What are “whispered announcements” in real estate? Booming housing market has them on the rise


The boiling US housing market shows no signs of slowing down, according to the National Realtors Association, with house prices rising a record 17.2% annual rate in March.

As demand for homes shows no signs of slowing down, real estate agents have increasingly used a controversial practice known as pocket listings, or “whispered listings,” to match potential sellers and buyers.

A pocket listing is a home that is listed for sale but is not listed on a region’s Multiple Listing Service (MLS), which is a private database that realtors use to share information. .


The number of pocket listings has increased in recent years, from 2.4% to 4.0% since November 2019, according to an analysis by brokerage firm Redfin.

It shows no signs of slowing down either, as the number of handheld ads has increased every month this year.

the the Wall Street newspaper Originally reported the increase in pocket registrations this week.

In this September 25, 2020 file photo, a ‘sold’ sign sits on land as construction of new homes continues in Westfield, Indonesia (AP Photo / Michael Conroy, File)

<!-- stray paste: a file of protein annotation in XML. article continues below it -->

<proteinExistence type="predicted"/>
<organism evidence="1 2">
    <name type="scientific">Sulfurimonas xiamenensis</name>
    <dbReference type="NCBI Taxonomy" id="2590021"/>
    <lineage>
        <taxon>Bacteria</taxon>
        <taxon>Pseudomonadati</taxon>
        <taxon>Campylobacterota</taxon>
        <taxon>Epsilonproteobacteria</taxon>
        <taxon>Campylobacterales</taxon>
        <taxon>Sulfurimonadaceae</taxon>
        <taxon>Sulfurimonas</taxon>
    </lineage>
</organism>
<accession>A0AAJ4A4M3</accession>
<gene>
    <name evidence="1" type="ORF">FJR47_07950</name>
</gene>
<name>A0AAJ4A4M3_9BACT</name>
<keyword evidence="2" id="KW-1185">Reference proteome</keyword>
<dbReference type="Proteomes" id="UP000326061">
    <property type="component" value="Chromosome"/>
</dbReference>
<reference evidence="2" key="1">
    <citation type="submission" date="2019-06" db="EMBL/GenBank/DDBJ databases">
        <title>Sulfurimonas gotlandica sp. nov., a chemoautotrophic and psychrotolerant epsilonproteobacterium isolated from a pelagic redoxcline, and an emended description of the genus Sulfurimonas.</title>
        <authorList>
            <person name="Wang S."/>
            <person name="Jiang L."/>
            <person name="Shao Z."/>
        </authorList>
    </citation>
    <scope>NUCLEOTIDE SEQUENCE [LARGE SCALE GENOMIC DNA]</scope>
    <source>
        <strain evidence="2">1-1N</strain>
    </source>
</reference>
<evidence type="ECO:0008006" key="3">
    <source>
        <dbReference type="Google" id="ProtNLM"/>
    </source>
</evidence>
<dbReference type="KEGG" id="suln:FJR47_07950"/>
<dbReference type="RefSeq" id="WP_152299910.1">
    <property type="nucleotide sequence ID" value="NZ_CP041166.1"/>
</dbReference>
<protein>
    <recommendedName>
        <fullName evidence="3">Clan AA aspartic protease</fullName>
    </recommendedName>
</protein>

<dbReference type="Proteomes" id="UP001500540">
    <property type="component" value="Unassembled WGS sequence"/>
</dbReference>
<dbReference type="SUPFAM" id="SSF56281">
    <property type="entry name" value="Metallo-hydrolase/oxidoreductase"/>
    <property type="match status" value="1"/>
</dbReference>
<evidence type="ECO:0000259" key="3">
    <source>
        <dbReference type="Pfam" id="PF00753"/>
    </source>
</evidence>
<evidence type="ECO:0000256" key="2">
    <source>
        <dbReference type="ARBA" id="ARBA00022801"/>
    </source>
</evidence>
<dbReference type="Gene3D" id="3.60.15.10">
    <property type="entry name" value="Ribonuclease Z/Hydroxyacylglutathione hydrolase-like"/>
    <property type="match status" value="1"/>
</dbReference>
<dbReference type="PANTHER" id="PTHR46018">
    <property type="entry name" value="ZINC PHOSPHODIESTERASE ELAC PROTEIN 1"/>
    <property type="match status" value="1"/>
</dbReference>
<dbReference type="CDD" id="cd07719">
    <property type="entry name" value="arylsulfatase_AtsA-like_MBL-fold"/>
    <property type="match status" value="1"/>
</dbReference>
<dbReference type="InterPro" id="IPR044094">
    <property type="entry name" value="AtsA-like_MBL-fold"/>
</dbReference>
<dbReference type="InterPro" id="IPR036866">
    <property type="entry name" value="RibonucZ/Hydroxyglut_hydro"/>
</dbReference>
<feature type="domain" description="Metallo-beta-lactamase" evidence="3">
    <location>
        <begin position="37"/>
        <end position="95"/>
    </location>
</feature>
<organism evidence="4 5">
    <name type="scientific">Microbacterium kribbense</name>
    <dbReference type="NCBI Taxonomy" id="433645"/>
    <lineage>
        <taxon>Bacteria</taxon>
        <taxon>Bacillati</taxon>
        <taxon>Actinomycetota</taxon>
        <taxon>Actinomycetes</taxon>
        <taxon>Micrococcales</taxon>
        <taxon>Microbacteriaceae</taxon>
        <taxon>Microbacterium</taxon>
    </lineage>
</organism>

Sometimes pocket listings happen because a house gets foreclosed so quickly that a broker doesn’t have time to put it in MLS. Properties were on the market for just 17 days on average last month, up from 18 days in March and 27 days a year ago, according to the National Realtor Association.

Other times, a potential seller may choose not to list their home publicly for reasons of confidentiality. This can keep a seller’s name out of the news, but it could also prevent them from getting the best price for their home due to a lack of visibility.

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Celebrities frequently use pocket listings to buy and sell properties. For example, Dwayne “The Rock” Johnson bought a $ 27.8 million Mediterranean-style estate in Beverly Park, Calif. From comedian Paul Reiser last month and the deal went off-market, according to the. New York Post.

Yet some industry leaders argue that the exclusive and secretive nature of pocket lists leads to discrimination and an unfair market.

“It plays into the worst fears of people who are on the outside looking in, when the houses are not on the open market,” Glenn Kelman, CEO of Redfin, told FOX Business. “Nobody wants to feel like there’s a secret handshake, that you have to work with the right guy, belong to the right club. It’s just a part of the smoke-filled real estate past.”

The National Association of Real Estate Agents has created a Clear cooperation policy last year with the intention of cracking down on pocket listings by requiring all brokers to list their homes on MLS within one business day of a property being marketed.

But even that still has an exclusivity clause for “exclusive offices,” where brokers can keep a list out of public view and market it only to their office network.


For now, the housing market remains so competitive that potential buyers are offering more than money for a property.

Kellman said on Twitter this week that a woman in Bethesda, Md., Who worked with Redfin had pledged to name his firstborn after the seller, and still lost.

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